Changes To "All Appropriate Inquiry" Standard May Increase Real Estate Purchaser's Environmental Assessment Requirements

Thursday, April 1, 2004 - 01:00

Recent statutory changes to federal environmental law and expected
regulatory revisions may increase the burden on purchasers of real estate
seeking to avoid liability for past contamination of the property being
acquired.

This story begins on December 11, 1980, when President Carter
signed into law the Comprehensive Environmental Response, Compensation and
Liability Act of 1980, 42 U.S.C. § 9601, et seq., commonly known as "CERCLA" or
"Superfund." Section 107 of CERCLA makes the current owner or operator of a
property, among others, liable for the release or threatened release of
hazardous substances from the property, even if they had nothing to do with the
actual contamination of the site.

In 1986, Congress partially offset the
harshness of this liability scheme by adding an "innocent purchaser defense": a
purchaser who, at the time acquiring the property, did not know and had no
reason to know that the property was contaminated is not a "responsible party."
Superfund Amendments and Reauthorization Act of 1986, P.L. 99-499, § 101(f). To
establish that it had "no reason to know" of the contamination, the purchaser
must conduct "all appropriate inquiry into the previous ownership and uses of
the property, consistent with good commercial and customary practice" Id.
Congress did not elaborate on what it meant by "all appropriate inquiry,"
although it instructed courts to take into account any specialized knowledge or
experience on the part of the purchaser, the relationship of the purchase price
to the value of the property if uncontaminated, commonly known or reasonably
ascertainable information about the property, the obviousness of the presence or
likely presence of contamination at the property, and the ability to detect such
contamination by appropriate inspection. Id.

Court decisions have not
precisely determined the degree of pre-purchase investigation that will be
adequate to meet the "all appropriate inquiry" standard. Compare U.S. v.
Pacific Hide & Fur Depot, Inc.
, 716 F. Supp. 1341, 1348-49 (D. Idaho
1989)(no inquiry constitutes all appropriate inquiry under circumstances of the
case), and Foster v. U.S., 922 F. Supp. 642, 654-55 (D. DC 1996)(given
the commercial/industrial setting of the site, the relative ease with which
contamination at the site could have been discovered, the collective real estate
experience of purchasers, and the disparity between the purchase price and the
appraised value, it was incumbent on purchasers to investigate; failure to
conduct any environmental inspection not "all appropriate inquiry"); and
American National Bank and Trust Company of Chicago v. Harcros Chemicals,
Inc.
, 1997 WL 281295, at *14 (ND Ill. 1997)(reliance on one letter, without
conducting further investigation, does not constitute "all appropriate
inquiry").

In 1997, ASTM (formerly the American Society for Testing and
Materials) issued Standard E 1527-97 Standard Practice for Environmental Site
Assessments: Phase I Environmental Site Assessment Process. Its stated purpose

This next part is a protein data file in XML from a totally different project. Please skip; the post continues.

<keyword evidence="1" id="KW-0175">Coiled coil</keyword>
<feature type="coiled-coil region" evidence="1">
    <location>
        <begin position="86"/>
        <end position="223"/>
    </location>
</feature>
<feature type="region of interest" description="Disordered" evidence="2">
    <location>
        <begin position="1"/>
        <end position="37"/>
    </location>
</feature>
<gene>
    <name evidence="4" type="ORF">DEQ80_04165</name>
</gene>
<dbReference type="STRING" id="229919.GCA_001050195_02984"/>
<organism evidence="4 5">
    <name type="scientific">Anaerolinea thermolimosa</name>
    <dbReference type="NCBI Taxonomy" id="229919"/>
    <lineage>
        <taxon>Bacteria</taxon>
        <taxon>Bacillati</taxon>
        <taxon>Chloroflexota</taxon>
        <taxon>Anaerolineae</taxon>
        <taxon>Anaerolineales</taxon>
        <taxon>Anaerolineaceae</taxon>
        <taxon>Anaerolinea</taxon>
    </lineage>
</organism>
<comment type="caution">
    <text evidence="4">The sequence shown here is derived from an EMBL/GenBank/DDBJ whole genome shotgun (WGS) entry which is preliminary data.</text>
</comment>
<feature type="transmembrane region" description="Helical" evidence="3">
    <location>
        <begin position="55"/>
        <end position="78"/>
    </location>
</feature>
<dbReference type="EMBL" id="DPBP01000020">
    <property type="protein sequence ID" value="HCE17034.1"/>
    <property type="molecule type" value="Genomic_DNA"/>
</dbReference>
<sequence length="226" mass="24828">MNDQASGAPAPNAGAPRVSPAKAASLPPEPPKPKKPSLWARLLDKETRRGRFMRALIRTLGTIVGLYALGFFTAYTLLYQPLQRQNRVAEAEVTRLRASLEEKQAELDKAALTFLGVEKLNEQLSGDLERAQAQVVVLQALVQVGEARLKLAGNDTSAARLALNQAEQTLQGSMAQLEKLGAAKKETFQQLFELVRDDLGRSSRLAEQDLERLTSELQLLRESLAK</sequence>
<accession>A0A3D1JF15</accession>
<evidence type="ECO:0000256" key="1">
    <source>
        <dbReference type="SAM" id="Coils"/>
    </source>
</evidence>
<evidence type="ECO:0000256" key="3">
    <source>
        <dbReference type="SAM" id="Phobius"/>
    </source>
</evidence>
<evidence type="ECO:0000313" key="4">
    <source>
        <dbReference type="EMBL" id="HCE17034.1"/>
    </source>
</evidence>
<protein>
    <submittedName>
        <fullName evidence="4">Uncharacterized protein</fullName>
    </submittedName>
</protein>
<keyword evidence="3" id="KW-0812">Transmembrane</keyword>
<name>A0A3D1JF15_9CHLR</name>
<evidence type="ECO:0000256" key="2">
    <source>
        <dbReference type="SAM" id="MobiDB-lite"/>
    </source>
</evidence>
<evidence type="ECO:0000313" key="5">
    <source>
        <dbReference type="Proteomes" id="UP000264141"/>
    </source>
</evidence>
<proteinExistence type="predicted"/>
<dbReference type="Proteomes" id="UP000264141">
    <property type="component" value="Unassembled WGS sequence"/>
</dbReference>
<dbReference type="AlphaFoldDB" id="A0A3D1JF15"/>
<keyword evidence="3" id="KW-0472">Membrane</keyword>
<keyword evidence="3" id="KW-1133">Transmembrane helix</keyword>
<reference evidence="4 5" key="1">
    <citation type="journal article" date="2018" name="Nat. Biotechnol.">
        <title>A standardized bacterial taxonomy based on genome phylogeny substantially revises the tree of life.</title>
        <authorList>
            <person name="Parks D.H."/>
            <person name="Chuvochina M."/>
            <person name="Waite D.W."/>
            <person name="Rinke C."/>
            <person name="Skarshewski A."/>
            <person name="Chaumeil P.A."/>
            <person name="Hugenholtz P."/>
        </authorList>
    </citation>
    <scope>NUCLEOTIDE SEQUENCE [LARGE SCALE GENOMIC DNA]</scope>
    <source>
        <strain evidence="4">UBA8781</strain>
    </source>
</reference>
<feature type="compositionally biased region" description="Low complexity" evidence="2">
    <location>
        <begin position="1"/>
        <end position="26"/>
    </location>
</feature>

was to define good commercial practice for conducting an environmental site
assessment of a parcel of commercial real estate to permit the user to qualify
for the "innocent landowner defense." E 1527-97, par. 1.1 (Standard E 1527 has
since been updated and expanded; the current standard is E 1527-00).


Congress recently attempted to provide additional definition to the all
appropriate inquiry standard in the Small Business Liability Relief and
Brownfields Revitalization Act, P.L. 107-118(the "Act"), signed by President
Bush on January 11. Section 223 of the Act substitutes a new subparagraph
101(35)(B) in CERCLA, which states that, to establish that a landowner had no
reason to know that the property was contaminated, the owner must have, on or
before the date that the owner acquired the facility, carried out "all
appropriate inquiries, ... into the previous ownership and uses of the facility
in accordance with generally accepted good commercial and customary standards
and practices." Act, § 223(2). Congress directed the Administrator of the
Environmental Protection Agency ("EPA") to establish standards and practices for
the purpose of satisfying the "all appropriate inquiry" requirement. Id. The
regulations establishing these standards and practices were to be adopted no
later than two years after the date of enactment of the Act.

Congress
imposed interim standards. For properties purchased prior to May 31, 1997,
courts need consider only four criteria in determining whether the purchaser
satisfied the all appropriate inquiry requirement (the four criteria in the
original CERCLA statute noted above). For properties purchased between May 31,
1997, and the date EPA issues its regulations defining "all appropriate
inquiry," compliance with ASTM Standard E 1527 satisfies the "all appropriate
inquiry" requirement.

To develop a standard for "all appropriate
inquiry," EPA established a panel, which issued its Negotiated Rulemaking
Committee (draft) Final Consensus Document (the "Consensus Document") on
December 5, 2003. Although explicit that it is not a proposed or final rule, the
draft can give some insight into the rules that are expected to be issued by the
EPA in 2004.

The environmental assessment requirements described in the
Consensus Document differ in several significant ways from the requirements of
ASTM E 1527. Under the Consensus Document, "all appropriate inquiry" as required